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The trial of Socrates (399 BC) was held to determine the philosopher’s guilt of two charges: asebeia (impiety) against the pantheon of Athens, and corruption of the youth of the city-state; the accusers cited two impious acts by Socrates: "failing to acknowledge the gods that the city acknowledges" and "introducing new deities".
The Death of Socrates (1787), by Jacques-Louis David
The death sentence of Socrates was the legal consequence of asking politico-philosophic questions of his students, which resulted in the two accusations of moral corruption and impiety. At trial, the majority of the dikasts (male-citizen jurors chosen by lot) voted to convict him of the two charges; then, consistent with common legal practice, voted to determine his punishment, and agreed to a sentence of death to be executed by Socrates’s drinking a poisonous beverage of hemlock.
Primary-source accounts of the trial and execution of Socrates are the Apology of Socrates by Plato and the Apology of Socrates to the Jury by Xenophon of Athens, who had been his student; contemporary interpretations include The Trial of Socrates (1988) by the journalist I. F. Stone, and Why Socrates Died: Dispelling the Myths (2009) by the Classics scholar Robin
Formal accusation was the second element of the trial of Socrates, which the accuser, Meletus, swore to be true, before the archon (a state officer with mostly religious duties) who considered the evidence and determined that there was an actionable case of "moral corruption of Athenian youth" and "impiety", for which the philosopher must legally answer; the archon summoned Socrates for a trial by jury.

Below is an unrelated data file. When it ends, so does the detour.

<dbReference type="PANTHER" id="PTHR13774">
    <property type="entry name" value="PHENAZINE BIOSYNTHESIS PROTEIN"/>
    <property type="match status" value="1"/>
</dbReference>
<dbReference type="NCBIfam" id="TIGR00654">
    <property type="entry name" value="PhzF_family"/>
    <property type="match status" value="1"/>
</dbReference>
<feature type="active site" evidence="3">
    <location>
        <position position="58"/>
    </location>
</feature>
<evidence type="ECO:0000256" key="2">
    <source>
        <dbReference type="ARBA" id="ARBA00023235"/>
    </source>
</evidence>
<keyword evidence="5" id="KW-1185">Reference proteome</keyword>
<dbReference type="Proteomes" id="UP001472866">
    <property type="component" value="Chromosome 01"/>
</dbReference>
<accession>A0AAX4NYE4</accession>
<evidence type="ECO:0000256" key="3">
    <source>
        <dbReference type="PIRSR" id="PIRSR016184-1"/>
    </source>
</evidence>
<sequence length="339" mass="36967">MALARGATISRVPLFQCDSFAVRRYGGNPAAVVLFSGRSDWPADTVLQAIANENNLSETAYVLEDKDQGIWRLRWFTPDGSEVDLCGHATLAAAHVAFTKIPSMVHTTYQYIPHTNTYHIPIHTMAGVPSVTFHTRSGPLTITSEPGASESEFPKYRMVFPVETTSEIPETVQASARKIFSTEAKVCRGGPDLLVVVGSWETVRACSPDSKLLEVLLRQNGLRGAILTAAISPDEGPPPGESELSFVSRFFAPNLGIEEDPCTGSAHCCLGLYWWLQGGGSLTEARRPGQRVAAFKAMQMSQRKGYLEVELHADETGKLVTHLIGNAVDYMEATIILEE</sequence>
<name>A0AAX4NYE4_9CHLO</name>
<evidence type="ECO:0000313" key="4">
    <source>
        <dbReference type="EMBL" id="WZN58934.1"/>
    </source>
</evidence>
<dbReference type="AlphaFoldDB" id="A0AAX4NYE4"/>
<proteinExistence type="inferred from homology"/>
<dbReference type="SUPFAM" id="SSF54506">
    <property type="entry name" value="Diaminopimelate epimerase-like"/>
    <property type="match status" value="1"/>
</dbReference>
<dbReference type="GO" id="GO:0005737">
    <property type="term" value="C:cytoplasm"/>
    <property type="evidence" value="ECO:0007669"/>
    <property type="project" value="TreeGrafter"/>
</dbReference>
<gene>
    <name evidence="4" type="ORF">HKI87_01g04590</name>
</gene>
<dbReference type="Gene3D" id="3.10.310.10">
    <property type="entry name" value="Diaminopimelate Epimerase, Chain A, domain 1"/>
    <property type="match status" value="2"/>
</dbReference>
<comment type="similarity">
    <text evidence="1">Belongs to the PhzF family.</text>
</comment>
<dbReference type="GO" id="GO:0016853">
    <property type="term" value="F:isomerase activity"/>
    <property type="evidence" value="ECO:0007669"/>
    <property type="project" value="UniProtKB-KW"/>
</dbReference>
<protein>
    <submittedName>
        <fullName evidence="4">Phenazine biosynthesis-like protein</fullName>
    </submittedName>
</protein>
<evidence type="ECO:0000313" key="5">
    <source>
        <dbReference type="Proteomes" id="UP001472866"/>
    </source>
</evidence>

Athenian juries were drawn by lottery, from a group of hundreds of male-citizen volunteers; such a great jury usually ensured a majority verdict in a trial. Although neither Plato nor Xenophon of Athens identifies the number of jurors, a jury of 501 men likely was the legal norm. In the Apology of Socrates (36a–b), about Socrates’s defense at trial, Plato said that if just 30 of the votes had been otherwise, then Socrates would have been acquitted (36a), and that (perhaps) less than three-fifths of the jury voted against him (36b). Assuming a jury of 501, this would imply that he was convicted by a majority of 280 against 22
Having been found guilty of corruption and impiety, Socrates and the prosecutor suggested sentences for the punishment of his crimes against the city-state of Athens. Expressing surprise at the few votes required for an acquittal, Socrates joked that he be punished with free meals at the Prytaneum (the city’s sacred hearth), an honour usually held for a benefactor of Athens, and for the victorious athletes of an Olympiad. After that failed suggestion, Socrates then offered to pay a fine of 100 drachmae—one-fifth of his property—which largesse testified to his integrity and poverty as a philosopher. Finally, a fine of 3,000 drachmae was agreed, proposed by Plato, Crito, Critobulus, and Apollodorus, who guaranteed payment—nonetheless, the prosecutor of the trial of Socrates proposed the death penalty for the impious philosopher. (Diogenes Laërtius, 2.42). In the end, the sentence of death was passed by a greater majority of the jury than that by which he had been convicte
In the event, friends, followers, and students encouraged Socrates to flee Athens, action which the citizens expected; yet, on principle, Socrates refused to flout the law and escape his legal responsibility to Athens. (Crito) Therefore, faithful to his teaching of civic obedience to the law, the 70-year-old Socrates executed his death sentence and drank the hemlock, as condemnedrd.1.demned